> >None of those machines would have anywhere near those specs.  Note a
> >perfectly serviceable web/mail server can do in 4 to 8 GB for example.
> >
> >
> >> I can confirm that it works with every version of 11.x and no
> >> versions of 12.x. I have never tested it on 10.x or 13.x however.
> >>
> >
> >If you never tried 13.X (aka -current) then you have no way to know if
> >it is fixed or not (for all you know the problem could have been MFC'ed
> >already).
> A) I am not using 13.x or 5.x or any other X.x. I am using 11.4 which
> works and no version of 12.x does. I am dealing with facts, not
> speculations.

If your dealing with facts then you have no idea until you actual try what
you suggested (in place upgrade instead of from a CD/DVD) will actually
work or not (different scenerio then the one you tried last time).

> >> I have went to the lengths of using the manufacturers disk to erase
> >> and format the HD and resetting the BIOS to defaults. I never messed
> >> with the defaults anyway.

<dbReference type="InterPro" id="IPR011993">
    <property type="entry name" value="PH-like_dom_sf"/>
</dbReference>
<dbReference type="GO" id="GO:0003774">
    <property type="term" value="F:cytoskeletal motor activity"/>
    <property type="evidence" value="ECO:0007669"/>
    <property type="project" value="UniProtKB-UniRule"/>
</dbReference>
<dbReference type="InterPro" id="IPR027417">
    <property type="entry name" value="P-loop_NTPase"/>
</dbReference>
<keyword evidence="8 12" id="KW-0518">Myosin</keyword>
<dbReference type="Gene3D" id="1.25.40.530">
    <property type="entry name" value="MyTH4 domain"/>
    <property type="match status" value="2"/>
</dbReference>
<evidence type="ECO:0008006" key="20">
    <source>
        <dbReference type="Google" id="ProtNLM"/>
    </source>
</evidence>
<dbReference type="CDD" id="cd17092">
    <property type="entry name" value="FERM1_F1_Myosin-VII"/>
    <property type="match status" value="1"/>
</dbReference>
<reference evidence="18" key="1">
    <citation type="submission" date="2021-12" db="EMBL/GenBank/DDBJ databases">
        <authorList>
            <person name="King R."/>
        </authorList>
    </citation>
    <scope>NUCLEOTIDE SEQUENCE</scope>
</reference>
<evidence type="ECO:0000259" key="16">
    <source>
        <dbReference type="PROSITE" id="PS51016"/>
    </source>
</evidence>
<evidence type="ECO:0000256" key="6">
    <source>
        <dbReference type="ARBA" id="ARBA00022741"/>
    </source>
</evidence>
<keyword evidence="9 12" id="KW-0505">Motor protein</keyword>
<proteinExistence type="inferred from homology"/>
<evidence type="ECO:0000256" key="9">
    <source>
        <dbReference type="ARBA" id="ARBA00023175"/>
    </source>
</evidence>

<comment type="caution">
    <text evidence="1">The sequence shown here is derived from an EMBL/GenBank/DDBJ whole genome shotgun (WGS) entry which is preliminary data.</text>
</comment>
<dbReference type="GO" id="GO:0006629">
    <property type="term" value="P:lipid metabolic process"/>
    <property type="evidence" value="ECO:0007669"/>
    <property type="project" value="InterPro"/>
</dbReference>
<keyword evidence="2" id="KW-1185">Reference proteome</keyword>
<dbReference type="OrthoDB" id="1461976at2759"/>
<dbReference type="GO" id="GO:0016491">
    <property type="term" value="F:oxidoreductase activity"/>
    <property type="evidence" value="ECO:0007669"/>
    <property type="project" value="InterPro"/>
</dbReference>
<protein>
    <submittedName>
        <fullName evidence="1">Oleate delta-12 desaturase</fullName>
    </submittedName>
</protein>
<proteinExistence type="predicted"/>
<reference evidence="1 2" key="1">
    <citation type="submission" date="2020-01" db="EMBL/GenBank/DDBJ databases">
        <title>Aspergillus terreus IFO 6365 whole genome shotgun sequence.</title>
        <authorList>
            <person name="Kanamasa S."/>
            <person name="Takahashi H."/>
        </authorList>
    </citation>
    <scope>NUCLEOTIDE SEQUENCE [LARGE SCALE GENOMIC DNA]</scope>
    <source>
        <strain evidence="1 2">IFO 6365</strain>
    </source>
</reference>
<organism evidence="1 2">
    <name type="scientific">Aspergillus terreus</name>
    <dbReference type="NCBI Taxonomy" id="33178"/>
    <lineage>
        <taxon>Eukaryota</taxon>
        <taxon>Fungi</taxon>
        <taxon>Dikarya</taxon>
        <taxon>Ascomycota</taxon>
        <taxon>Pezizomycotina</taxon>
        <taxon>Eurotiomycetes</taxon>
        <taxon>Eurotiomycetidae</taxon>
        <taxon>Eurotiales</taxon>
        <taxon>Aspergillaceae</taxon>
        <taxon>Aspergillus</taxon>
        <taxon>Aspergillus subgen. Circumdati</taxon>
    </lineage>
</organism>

> >>
> >
> >Some features of FreeBSD require you to mess with the defaults like if
> >you want to do VM's you need to often turn on virtualization which is
> >usually off by default.   So saying you never mess with defaults just
> >reconfirms that you are unwilling to try every possible source user
> >error before saying it is the OS's fault.  (See below for other cases
> >of you doing the same thing)
> If I was running a VM, that would be a different scenerio.

You said you "never" change defaults so either you lied or you would never
run a VM.   Either way the VM case disproves your original comment about
defaults never needing to be changed.

> >> The error starts as soon as the CD attempts to boot-up FreeBSD 12.x.
> >> Assuming, incorrectly, that the disk was bad I did a fresh download
> >> and burned a new CD. The sane problem existed.
> >>
> >
> >Are you sure the CD reader can handle the size of the 12.X CD and are
> >you sure your burn software can do the same?  This is not a pointless
> >question since there are documented issues with the size of the CD
> >image vs. the capabilities of some hardware and/or FreeBSD (
> >
> https://docs.freebsd.org/cgi/getmsg.cgi?fetch=162309+0+current/freebsd-questions
> >)
> I am well aware of thst thread. And no, the problem only exists on that
> machine. I did try the disk on the machine I replaced and guess what